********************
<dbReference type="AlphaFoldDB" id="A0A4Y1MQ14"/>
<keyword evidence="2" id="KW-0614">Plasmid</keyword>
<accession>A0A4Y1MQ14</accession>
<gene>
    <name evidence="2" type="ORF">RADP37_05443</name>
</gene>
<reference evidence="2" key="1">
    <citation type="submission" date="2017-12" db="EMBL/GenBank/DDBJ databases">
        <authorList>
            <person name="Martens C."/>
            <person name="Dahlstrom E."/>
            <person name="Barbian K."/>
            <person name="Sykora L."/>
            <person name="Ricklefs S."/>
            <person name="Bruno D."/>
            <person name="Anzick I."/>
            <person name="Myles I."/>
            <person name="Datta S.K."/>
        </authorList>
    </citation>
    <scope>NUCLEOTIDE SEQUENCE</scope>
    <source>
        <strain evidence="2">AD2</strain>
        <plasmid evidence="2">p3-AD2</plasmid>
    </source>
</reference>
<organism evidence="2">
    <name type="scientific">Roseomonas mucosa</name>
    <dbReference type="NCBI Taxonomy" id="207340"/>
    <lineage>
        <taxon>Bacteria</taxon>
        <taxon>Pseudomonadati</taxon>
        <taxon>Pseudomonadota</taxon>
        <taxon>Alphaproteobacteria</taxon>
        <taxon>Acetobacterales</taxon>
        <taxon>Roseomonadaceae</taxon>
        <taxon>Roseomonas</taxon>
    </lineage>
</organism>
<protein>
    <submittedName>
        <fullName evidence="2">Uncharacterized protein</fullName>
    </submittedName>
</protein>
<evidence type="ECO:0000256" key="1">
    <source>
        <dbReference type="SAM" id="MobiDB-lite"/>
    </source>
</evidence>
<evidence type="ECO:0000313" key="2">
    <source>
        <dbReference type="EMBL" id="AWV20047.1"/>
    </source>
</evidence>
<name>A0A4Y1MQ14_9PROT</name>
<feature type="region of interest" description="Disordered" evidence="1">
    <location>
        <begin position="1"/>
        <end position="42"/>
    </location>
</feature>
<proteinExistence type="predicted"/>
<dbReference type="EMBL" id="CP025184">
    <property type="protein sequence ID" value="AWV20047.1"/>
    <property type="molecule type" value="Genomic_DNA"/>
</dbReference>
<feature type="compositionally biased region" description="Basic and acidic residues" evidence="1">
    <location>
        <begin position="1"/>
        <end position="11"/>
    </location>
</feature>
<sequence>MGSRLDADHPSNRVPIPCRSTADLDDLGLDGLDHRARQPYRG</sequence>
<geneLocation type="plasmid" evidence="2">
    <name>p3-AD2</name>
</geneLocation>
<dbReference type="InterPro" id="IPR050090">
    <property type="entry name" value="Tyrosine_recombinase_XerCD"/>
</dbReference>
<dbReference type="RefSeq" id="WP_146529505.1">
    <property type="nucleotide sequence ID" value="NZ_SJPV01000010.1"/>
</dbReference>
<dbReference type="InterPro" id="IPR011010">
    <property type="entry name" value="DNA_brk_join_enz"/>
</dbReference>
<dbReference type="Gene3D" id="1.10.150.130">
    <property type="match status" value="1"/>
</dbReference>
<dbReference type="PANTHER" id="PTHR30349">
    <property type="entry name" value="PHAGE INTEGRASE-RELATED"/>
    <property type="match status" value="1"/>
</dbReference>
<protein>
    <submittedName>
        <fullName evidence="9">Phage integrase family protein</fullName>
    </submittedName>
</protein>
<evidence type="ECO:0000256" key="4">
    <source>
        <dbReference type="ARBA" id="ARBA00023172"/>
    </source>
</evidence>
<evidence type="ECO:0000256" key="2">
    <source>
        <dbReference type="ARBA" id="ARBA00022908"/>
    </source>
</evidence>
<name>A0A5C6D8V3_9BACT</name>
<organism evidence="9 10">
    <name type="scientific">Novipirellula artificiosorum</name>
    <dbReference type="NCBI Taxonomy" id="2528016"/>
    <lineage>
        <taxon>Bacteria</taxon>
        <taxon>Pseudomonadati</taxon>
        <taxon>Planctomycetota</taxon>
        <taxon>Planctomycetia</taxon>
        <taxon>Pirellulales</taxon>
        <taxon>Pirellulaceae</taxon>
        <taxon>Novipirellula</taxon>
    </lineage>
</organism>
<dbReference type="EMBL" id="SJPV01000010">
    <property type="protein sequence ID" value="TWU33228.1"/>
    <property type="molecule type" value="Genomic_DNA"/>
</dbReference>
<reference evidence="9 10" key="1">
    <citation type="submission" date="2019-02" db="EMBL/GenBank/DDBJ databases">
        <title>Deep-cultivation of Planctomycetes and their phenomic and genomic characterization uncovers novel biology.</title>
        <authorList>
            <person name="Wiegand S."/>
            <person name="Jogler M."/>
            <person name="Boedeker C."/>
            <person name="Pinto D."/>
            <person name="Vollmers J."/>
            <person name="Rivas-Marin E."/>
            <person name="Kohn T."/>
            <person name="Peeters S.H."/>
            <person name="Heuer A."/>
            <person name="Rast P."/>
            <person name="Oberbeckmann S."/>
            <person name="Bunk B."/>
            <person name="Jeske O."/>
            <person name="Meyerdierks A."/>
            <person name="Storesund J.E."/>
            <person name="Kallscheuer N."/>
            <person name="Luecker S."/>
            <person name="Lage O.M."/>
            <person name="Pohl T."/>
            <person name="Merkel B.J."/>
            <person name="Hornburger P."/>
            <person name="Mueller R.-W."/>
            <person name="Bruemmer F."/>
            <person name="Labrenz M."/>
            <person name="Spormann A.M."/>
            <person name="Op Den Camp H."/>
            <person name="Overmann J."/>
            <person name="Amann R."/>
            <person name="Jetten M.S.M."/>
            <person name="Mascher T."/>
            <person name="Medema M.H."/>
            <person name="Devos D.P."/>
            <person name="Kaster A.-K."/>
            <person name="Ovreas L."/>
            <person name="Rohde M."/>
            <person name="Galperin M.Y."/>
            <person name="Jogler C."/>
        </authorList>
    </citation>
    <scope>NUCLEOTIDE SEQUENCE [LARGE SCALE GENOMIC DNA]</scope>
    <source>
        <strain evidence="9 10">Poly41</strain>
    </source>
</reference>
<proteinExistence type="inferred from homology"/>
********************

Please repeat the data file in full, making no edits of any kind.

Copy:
<dbReference type="AlphaFoldDB" id="A0A4Y1MQ14"/>
<keyword evidence="2" id="KW-0614">Plasmid</keyword>
<accession>A0A4Y1MQ14</accession>
<gene>
    <name evidence="2" type="ORF">RADP37_05443</name>
</gene>
<reference evidence="2" key="1">
    <citation type="submission" date="2017-12" db="EMBL/GenBank/DDBJ databases">
        <authorList>
            <person name="Martens C."/>
            <person name="Dahlstrom E."/>
            <person name="Barbian K."/>
            <person name="Sykora L."/>
            <person name="Ricklefs S."/>
            <person name="Bruno D."/>
            <person name="Anzick I."/>
            <person name="Myles I."/>
            <person name="Datta S.K."/>
        </authorList>
    </citation>
    <scope>NUCLEOTIDE SEQUENCE</scope>
    <source>
        <strain evidence="2">AD2</strain>
        <plasmid evidence="2">p3-AD2</plasmid>
    </source>
</reference>
<organism evidence="2">
    <name type="scientific">Roseomonas mucosa</name>
    <dbReference type="NCBI Taxonomy" id="207340"/>
    <lineage>
        <taxon>Bacteria</taxon>
        <taxon>Pseudomonadati</taxon>
        <taxon>Pseudomonadota</taxon>
        <taxon>Alphaproteobacteria</taxon>
        <taxon>Acetobacterales</taxon>
        <taxon>Roseomonadaceae</taxon>
        <taxon>Roseomonas</taxon>
    </lineage>
</organism>
<protein>
    <submittedName>
        <fullName evidence="2">Uncharacterized protein</fullName>
    </submittedName>
</protein>
<evidence type="ECO:0000256" key="1">
    <source>
        <dbReference type="SAM" id="MobiDB-lite"/>
    </source>
</evidence>
<evidence type="ECO:0000313" key="2">
    <source>
        <dbReference type="EMBL" id="AWV20047.1"/>
    </source>
</evidence>
<name>A0A4Y1MQ14_9PROT</name>
<feature type="region of interest" description="Disordered" evidence="1">
    <location>
        <begin position="1"/>
        <end position="42"/>
    </location>
</feature>
<proteinExistence type="predicted"/>
<dbReference type="EMBL" id="CP025184">
    <property type="protein sequence ID" value="AWV20047.1"/>
    <property type="molecule type" value="Genomic_DNA"/>
</dbReference>
<feature type="compositionally biased region" description="Basic and acidic residues" evidence="1">
    <location>
        <begin position="1"/>
        <end position="11"/>
    </location>
</feature>
<sequence>MGSRLDADHPSNRVPIPCRSTADLDDLGLDGLDHRARQPYRG</sequence>
<geneLocation type="plasmid" evidence="2">
    <name>p3-AD2</name>
</geneLocation>
<dbReference type="InterPro" id="IPR050090">
    <property type="entry name" value="Tyrosine_recombinase_XerCD"/>
</dbReference>
<dbReference type="RefSeq" id="WP_146529505.1">
    <property type="nucleotide sequence ID" value="NZ_SJPV01000010.1"/>
</dbReference>
<dbReference type="InterPro" id="IPR011010">
    <property type="entry name" value="DNA_brk_join_enz"/>
</dbReference>
<dbReference type="Gene3D" id="1.10.150.130">
    <property type="match status" value="1"/>
</dbReference>
<dbReference type="PANTHER" id="PTHR30349">
    <property type="entry name" value="PHAGE INTEGRASE-RELATED"/>
    <property type="match status" value="1"/>
</dbReference>
<protein>
    <submittedName>
        <fullName evidence="9">Phage integrase family protein</fullName>
    </submittedName>
</protein>
<evidence type="ECO:0000256" key="4">
    <source>
        <dbReference type="ARBA" id="ARBA00023172"/>
    </source>
</evidence>
<evidence type="ECO:0000256" key="2">
    <source>
        <dbReference type="ARBA" id="ARBA00022908"/>
    </source>
</evidence>
<name>A0A5C6D8V3_9BACT</name>
<organism evidence="9 10">
    <name type="scientific">Novipirellula artificiosorum</name>
    <dbReference type="NCBI Taxonomy" id="2528016"/>
    <lineage>
        <taxon>Bacteria</taxon>
        <taxon>Pseudomonadati</taxon>
        <taxon>Planctomycetota</taxon>
        <taxon>Planctomycetia</taxon>
        <taxon>Pirellulales</taxon>
        <taxon>Pirellulaceae</taxon>
        <taxon>Novipirellula</taxon>
    </lineage>
</organism>
<dbReference type="EMBL" id="SJPV01000010">
    <property type="protein sequence ID" value="TWU33228.1"/>
    <property type="molecule type" value="Genomic_DNA"/>
</dbReference>
<reference evidence="9 10" key="1">
    <citation type="submission" date="2019-02" db="EMBL/GenBank/DDBJ databases">
        <title>Deep-cultivation of Planctomycetes and their phenomic and genomic characterization uncovers novel biology.</title>
        <authorList>
            <person name="Wiegand S."/>
            <person name="Jogler M."/>
            <person name="Boedeker C."/>
            <person name="Pinto D."/>
            <person name="Vollmers J."/>
            <person name="Rivas-Marin E."/>
            <person name="Kohn T."/>
            <person name="Peeters S.H."/>
            <person name="Heuer A."/>
            <person name="Rast P."/>
            <person name="Oberbeckmann S."/>
            <person name="Bunk B."/>
            <person name="Jeske O."/>
            <person name="Meyerdierks A."/>
            <person name="Storesund J.E."/>
            <person name="Kallscheuer N."/>
            <person name="Luecker S."/>
            <person name="Lage O.M."/>
            <person name="Pohl T."/>
            <person name="Merkel B.J."/>
            <person name="Hornburger P."/>
            <person name="Mueller R.-W."/>
            <person name="Bruemmer F."/>
            <person name="Labrenz M."/>
            <person name="Spormann A.M."/>
            <person name="Op Den Camp H."/>
            <person name="Overmann J."/>
            <person name="Amann R."/>
            <person name="Jetten M.S.M."/>
            <person name="Mascher T."/>
            <person name="Medema M.H."/>
            <person name="Devos D.P."/>
            <person name="Kaster A.-K."/>
            <person name="Ovreas L."/>
            <person name="Rohde M."/>
            <person name="Galperin M.Y."/>
            <person name="Jogler C."/>
        </authorList>
    </citation>
    <scope>NUCLEOTIDE SEQUENCE [LARGE SCALE GENOMIC DNA]</scope>
    <source>
        <strain evidence="9 10">Poly41</strain>
    </source>
</reference>
<proteinExistence type="inferred from homology"/>